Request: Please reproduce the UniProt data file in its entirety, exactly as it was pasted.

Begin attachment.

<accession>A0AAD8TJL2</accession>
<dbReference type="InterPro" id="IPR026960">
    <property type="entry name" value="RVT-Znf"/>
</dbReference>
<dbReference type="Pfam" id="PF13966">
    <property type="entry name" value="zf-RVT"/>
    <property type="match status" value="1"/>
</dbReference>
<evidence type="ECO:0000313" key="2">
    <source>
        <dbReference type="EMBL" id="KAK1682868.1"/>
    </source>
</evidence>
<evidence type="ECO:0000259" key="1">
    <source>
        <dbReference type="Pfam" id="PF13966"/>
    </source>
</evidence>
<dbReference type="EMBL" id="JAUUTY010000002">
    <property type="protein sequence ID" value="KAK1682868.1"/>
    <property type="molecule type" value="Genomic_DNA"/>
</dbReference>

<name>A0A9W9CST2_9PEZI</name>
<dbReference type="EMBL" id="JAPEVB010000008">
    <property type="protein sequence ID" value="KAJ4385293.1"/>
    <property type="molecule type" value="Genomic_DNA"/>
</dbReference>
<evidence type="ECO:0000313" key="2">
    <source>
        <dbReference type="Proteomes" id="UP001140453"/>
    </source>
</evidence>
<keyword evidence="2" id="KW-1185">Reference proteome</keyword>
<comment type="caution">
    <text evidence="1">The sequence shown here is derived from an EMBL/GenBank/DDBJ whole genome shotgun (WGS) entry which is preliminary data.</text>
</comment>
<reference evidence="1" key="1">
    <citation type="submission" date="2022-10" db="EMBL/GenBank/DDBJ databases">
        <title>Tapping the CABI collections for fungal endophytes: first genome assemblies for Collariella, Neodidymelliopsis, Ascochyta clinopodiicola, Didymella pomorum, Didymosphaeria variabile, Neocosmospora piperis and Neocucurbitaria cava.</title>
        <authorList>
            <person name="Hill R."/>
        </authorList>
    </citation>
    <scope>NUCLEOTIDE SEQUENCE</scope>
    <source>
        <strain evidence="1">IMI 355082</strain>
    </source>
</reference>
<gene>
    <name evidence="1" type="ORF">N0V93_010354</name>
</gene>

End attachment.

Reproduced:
<accession>A0AAD8TJL2</accession>
<dbReference type="InterPro" id="IPR026960">
    <property type="entry name" value="RVT-Znf"/>
</dbReference>
<dbReference type="Pfam" id="PF13966">
    <property type="entry name" value="zf-RVT"/>
    <property type="match status" value="1"/>
</dbReference>
<evidence type="ECO:0000313" key="2">
    <source>
        <dbReference type="EMBL" id="KAK1682868.1"/>
    </source>
</evidence>
<evidence type="ECO:0000259" key="1">
    <source>
        <dbReference type="Pfam" id="PF13966"/>
    </source>
</evidence>
<dbReference type="EMBL" id="JAUUTY010000002">
    <property type="protein sequence ID" value="KAK1682868.1"/>
    <property type="molecule type" value="Genomic_DNA"/>
</dbReference>

<name>A0A9W9CST2_9PEZI</name>
<dbReference type="EMBL" id="JAPEVB010000008">
    <property type="protein sequence ID" value="KAJ4385293.1"/>
    <property type="molecule type" value="Genomic_DNA"/>
</dbReference>
<evidence type="ECO:0000313" key="2">
    <source>
        <dbReference type="Proteomes" id="UP001140453"/>
    </source>
</evidence>
<keyword evidence="2" id="KW-1185">Reference proteome</keyword>
<comment type="caution">
    <text evidence="1">The sequence shown here is derived from an EMBL/GenBank/DDBJ whole genome shotgun (WGS) entry which is preliminary data.</text>
</comment>
<reference evidence="1" key="1">
    <citation type="submission" date="2022-10" db="EMBL/GenBank/DDBJ databases">
        <title>Tapping the CABI collections for fungal endophytes: first genome assemblies for Collariella, Neodidymelliopsis, Ascochyta clinopodiicola, Didymella pomorum, Didymosphaeria variabile, Neocosmospora piperis and Neocucurbitaria cava.</title>
        <authorList>
            <person name="Hill R."/>
        </authorList>
    </citation>
    <scope>NUCLEOTIDE SEQUENCE</scope>
    <source>
        <strain evidence="1">IMI 355082</strain>
    </source>
</reference>
<gene>
    <name evidence="1" type="ORF">N0V93_010354</name>
</gene>